Sochi (Russia) (AFP) – Spain face Cristiano Ronaldo’s Portugal on Friday in a mouthwatering clash following the extraordinary sacking of coach Julen Lopetegui as Mohamed Salah was left out of the starting line-up for Egypt’s World Cup opener against Uruguay.
After host nation Russia’s rousing 5-0 win against Saudi Arabia in the opener, the World Cup kicks into high gear with three games, the highlight of which will be the match between Ronaldo’s European champions and 2010 World Cup winners Spain.
The first match of the day pits Egypt against a talented Uruguay side boasting Barcelona forward Luis Suarez but Liverpool’s Salah was not in the 11 that will take the field in the World Cup’s most easterly venue of Yekaterinbug.
The star striker, who turned 26 on Friday, suffered the injury three weeks ago in Liverpool’s Champions League final defeat to Real Madrid. He clutched his shoulder in agony after he was wrestled to the ground by Spain’s Sergio Ramos.
On the eve of the Uruguay match, Egypt coach Hector Cuper said Salah was fit, raising Egyptian hopes that he would start the Group A clash but he could still feature as a substitute.
Russia’s 5-0 thrashing of the Saudis in Thursday’s Group A opener puts pressure on both sides to get off to a good start with the hosts now full of confidence they can make the last 16.
– Spain pressure –
Spain were one of the favourites when they arrived in Russia after a two-year unbeaten run under Lopetegui but the squad is reeling after Wednesday’s snap decision by the Spanish football federation to dump him after it was announced he would be joining Real Madrid following the tournament.
Former Real stalwart Fernando Hierro has been thrown into the deep end as head coach, with little coaching experience and huge pressure on his shoulders.
Hierro, though, was part of Spain’s squad at four World Cups between 1990 and 2002 and also played his part as sporting director when La Roja won their only World Cup in 2010.
“There is nobody better than Fernando. He was a great player and has known us for a long time,” said Spain captain Sergio Ramos.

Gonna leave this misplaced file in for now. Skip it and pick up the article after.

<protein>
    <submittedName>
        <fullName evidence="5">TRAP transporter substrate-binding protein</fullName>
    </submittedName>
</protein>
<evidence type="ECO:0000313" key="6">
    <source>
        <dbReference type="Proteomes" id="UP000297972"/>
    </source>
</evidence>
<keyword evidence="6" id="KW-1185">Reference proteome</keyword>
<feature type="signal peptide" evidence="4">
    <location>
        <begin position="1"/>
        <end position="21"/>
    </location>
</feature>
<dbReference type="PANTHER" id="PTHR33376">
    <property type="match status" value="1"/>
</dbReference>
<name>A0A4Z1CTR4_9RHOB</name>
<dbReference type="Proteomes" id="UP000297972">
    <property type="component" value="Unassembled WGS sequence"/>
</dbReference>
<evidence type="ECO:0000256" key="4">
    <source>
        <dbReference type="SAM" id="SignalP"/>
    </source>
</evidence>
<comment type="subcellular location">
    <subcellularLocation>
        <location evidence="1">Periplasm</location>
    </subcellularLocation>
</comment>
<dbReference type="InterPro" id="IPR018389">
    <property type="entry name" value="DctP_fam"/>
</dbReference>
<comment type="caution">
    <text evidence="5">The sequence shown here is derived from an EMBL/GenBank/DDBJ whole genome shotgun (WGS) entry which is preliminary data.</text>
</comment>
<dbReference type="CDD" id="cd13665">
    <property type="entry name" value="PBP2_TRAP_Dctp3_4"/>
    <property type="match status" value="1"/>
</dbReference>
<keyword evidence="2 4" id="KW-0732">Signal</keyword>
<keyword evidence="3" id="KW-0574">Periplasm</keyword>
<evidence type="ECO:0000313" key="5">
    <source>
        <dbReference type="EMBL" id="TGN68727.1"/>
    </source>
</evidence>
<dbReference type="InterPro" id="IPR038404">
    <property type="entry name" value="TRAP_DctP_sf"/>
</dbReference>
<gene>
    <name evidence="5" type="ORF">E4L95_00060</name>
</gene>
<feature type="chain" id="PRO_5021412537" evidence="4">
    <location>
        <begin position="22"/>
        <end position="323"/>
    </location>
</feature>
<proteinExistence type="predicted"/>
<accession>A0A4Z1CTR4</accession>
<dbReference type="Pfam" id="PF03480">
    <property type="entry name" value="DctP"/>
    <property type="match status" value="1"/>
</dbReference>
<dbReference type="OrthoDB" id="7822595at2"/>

Spanish federation president Luis Rubiales was furious at being given just five minutes’ notice before Real’s announcement to hire Lopetegui on Tuesday.
The appointment, the federation also feared, could have opened up Spanish football’s age-old faultline between the squad’s Madrid and Barcelona-based players.
Ramos, who also skippers Real Madrid, reportedly led a last-minute intervention on behalf of the players to try and save Lopetegui’s job but insisted this week’s events had not upset any relationships within the squad.
“There are no cracks. We are all individuals and we all think differently but the collective idea is the same — we are here to go for the World Cup,” he said.
On the field, Ramos’s task will be to keep Real teammate Ronaldo quiet in the Group B fixture.
Portugal have enjoyed a calmer build-up despite the world player of the year’s explosive outburst after winning the Champions League final that he is set to leave the Spanish giants.
For now the 33-year-old’s focus is on his fourth and probably last chance to win a World Cup at the peak of his powers.
Ronaldo has so far failed to match his heroics for Manchester United and Real at the World Cup, scoring just three goals in three tournaments against Iran, North Korea and Ghana.
Friday’s other Group B match pits Iran, coached by former Real Madrid manager Carlos Queiroz, against Morocco, guided by charismatic Frenchman Herve Renard.
Queiroz freely admits Iran are the underdogs of the group but has used a decision by Nike to halt supplies of boots to some of his players because of sanctions as a way to unite his squad.
“We are using the difficulties as a source of inspiration for our motivation to be strengthened during the games,” said Queiroz.